Taliban has been unable to contain the radical elements in Afghanistan such as Al-Qaeda and Islamic State in Iraq and the Levant-Khorasan (ISIL-K) from conducting widespread and gruesome attacks on medical facilities and schools in Afghanistan. Reluctance to contain Al-Qaeda and Haqqani Network stems from the deep cultural ties based on friendship, a history of shared struggle, ideological sympathy, and intermarriage. Further, even if the agreement is made binding through accountability measures and some form of leverage then containment of these radical elements would be difficult as it will prompt a split between pro- and anti-Al-Qaeda camps amidst the Taliban ranks.

Another prominent dispute over the deal roots from its interpretation across the Taliban, Afghan Government, the United States, and NATO camps. The report from the Analytical Support and Sanctions Monitoring Team states that differing interpretations of this agreement would cause the Taliban to further increase the violence against the Afghan Security Forces. Taliban interprets the deal such that they can continue their attacks against the Afghan government while not provoking the United States, and thereby not violating the deal. The United States and NATO have also stated that they will not cease to provide the Afghan National Defence and Security Forces support if they come under attack.

These varied interpretations of the peace deal leave the situation in Afghanistan in a place no better than before in terms of violence. The ceasefire might not be present in hindsight but certain Rules of Engagement (RoE) could be established between the warring factions and the intra-Afghan negotiations could go through following the prisoner release. This hope originates from the possibility of a reconciliation process between the armed factions of Afghan National Defence and Security Forces and the Taliban, but the plausibility of its success is grim without proper incentive for both sides on the table.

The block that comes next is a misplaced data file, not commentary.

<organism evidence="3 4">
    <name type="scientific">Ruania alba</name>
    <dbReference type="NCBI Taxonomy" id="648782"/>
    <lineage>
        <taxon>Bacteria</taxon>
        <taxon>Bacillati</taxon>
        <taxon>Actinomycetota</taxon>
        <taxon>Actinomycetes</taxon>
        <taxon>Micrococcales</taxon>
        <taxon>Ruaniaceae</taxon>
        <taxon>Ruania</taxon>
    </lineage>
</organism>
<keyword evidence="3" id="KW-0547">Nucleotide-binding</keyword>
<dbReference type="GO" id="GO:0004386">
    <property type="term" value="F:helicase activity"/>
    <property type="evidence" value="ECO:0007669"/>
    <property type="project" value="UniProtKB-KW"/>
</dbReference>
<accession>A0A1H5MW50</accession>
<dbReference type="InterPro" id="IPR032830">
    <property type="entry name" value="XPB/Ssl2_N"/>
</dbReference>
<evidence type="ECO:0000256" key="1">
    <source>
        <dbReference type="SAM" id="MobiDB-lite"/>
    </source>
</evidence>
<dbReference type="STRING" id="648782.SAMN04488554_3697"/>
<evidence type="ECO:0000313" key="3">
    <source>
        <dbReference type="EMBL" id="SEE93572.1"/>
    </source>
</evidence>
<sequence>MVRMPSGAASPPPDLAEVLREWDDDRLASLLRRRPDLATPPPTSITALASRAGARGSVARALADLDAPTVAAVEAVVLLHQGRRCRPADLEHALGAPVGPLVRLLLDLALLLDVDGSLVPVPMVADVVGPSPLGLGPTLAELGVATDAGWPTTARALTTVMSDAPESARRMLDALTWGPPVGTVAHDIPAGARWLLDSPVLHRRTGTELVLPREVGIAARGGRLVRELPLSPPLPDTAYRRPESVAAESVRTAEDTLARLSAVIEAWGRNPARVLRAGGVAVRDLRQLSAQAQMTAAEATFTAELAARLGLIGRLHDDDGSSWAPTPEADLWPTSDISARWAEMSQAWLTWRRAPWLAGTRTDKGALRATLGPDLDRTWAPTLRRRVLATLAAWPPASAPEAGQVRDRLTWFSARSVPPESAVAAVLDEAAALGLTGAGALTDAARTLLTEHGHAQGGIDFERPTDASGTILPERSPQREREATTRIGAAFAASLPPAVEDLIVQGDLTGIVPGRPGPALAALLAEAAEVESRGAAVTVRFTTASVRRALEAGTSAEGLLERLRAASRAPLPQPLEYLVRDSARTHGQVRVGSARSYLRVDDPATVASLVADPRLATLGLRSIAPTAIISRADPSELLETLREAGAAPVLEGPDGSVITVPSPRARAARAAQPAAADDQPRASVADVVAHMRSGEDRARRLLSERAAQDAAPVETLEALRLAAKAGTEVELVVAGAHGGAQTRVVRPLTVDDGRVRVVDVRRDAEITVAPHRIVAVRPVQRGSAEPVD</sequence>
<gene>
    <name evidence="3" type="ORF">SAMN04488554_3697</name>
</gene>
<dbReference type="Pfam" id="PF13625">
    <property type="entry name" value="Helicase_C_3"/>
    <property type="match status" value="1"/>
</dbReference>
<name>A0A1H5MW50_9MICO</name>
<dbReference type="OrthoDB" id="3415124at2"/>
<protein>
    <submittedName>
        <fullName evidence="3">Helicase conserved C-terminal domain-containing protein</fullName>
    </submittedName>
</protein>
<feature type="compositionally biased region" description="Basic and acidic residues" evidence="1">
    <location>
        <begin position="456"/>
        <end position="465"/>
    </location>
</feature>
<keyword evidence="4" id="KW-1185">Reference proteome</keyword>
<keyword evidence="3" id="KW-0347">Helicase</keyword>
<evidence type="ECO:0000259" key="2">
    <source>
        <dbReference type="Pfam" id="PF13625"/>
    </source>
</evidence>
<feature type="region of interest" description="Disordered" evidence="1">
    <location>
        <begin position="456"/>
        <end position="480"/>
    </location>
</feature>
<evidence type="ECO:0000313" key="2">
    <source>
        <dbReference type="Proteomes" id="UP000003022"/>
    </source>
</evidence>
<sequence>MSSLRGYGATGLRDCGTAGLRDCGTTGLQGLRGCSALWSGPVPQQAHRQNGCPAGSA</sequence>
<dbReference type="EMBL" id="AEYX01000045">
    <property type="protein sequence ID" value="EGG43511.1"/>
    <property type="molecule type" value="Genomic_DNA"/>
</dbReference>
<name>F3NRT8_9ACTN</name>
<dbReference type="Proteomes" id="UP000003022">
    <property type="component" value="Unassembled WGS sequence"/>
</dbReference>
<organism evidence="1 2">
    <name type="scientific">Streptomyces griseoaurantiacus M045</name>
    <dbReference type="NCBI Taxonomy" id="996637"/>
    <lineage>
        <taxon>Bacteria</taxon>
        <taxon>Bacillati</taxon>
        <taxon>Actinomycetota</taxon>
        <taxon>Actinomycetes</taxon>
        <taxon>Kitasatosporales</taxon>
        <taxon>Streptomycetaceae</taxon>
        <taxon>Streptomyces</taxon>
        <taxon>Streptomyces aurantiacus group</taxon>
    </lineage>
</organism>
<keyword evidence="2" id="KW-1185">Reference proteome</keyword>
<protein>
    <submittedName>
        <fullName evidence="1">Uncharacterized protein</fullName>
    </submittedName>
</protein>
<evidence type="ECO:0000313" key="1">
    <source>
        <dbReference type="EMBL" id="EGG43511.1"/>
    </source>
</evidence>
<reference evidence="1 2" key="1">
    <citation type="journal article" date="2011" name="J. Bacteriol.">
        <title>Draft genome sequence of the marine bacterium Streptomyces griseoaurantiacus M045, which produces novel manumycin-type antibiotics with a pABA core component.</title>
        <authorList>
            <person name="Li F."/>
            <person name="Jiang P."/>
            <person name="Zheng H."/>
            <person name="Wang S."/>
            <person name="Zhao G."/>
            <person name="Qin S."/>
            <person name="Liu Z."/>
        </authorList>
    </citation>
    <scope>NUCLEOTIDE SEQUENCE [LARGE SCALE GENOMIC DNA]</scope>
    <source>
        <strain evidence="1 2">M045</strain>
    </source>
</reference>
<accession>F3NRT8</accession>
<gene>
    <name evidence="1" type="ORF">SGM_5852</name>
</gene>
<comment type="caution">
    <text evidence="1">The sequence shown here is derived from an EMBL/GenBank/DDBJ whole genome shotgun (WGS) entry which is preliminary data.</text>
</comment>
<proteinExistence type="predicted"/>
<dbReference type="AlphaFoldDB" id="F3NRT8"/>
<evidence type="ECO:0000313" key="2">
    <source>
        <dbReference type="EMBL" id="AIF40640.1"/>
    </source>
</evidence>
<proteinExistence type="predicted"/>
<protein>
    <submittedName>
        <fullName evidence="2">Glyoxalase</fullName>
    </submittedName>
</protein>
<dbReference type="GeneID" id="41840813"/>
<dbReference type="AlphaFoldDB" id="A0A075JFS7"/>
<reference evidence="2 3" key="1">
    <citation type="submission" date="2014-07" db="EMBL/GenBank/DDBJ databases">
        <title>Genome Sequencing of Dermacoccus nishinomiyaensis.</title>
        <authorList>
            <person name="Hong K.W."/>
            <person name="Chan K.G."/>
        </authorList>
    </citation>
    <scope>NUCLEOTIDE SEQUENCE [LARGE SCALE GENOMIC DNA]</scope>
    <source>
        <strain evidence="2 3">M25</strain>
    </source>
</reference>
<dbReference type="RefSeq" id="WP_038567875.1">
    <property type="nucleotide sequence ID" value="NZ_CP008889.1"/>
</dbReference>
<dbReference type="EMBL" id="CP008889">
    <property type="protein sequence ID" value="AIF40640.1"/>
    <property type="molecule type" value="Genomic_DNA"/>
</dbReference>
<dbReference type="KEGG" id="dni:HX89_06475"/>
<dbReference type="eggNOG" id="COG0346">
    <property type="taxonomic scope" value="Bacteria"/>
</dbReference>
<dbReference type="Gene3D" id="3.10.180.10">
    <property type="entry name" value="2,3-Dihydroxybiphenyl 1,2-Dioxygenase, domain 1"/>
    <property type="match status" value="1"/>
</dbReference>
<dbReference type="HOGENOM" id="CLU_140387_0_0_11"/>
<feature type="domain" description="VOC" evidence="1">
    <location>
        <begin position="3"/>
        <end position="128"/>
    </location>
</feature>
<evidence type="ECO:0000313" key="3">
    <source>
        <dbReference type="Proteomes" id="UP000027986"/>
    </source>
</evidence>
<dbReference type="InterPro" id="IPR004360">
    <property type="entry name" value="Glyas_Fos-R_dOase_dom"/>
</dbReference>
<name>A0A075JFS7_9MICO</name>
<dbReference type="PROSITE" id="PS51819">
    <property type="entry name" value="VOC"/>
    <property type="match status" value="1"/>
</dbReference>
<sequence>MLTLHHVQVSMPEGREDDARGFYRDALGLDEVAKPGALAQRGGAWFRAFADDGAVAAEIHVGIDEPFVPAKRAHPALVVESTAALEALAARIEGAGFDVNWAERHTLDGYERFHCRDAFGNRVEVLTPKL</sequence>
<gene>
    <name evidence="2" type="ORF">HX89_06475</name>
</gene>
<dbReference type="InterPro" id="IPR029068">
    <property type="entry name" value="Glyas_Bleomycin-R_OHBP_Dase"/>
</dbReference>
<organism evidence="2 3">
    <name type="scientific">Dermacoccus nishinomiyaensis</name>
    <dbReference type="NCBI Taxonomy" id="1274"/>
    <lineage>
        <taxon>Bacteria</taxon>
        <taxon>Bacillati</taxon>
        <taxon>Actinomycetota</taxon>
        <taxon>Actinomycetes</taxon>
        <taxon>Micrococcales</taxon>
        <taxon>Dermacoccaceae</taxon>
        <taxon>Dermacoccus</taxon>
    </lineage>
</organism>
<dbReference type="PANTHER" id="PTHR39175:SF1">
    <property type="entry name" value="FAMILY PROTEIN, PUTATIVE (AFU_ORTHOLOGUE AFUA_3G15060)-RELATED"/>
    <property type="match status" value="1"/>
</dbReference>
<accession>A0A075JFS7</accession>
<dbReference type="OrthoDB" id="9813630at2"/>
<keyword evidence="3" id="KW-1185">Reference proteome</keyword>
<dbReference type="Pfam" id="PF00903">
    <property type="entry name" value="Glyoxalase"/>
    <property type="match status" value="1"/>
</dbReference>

India's opposition to the Taliban stems from its over-dependence on Pakistan, and its ties with Al-Qaeda and other terrorist outfits that train the terrorists fighting in Kashmir. India is concerned that the Afghan lands would be used to base terrorist launchpads, and its resources to fund terrorism in Kashmir. These concerns are due to the Taliban's close ties to Pakistan and the entrenchment of fundamentalism in their ideology. Pakistani support with a safe haven for the Taliban after getting ousted for the first time along with financial and ammunition support to capture Kandahar and other regions made their support to the Taliban imperative and strong. However, these relations started turning sour owing to the Talibani refusal to endorse the Durand Line, Pakistani interference into the Taliban's policies and to publicly oppose India.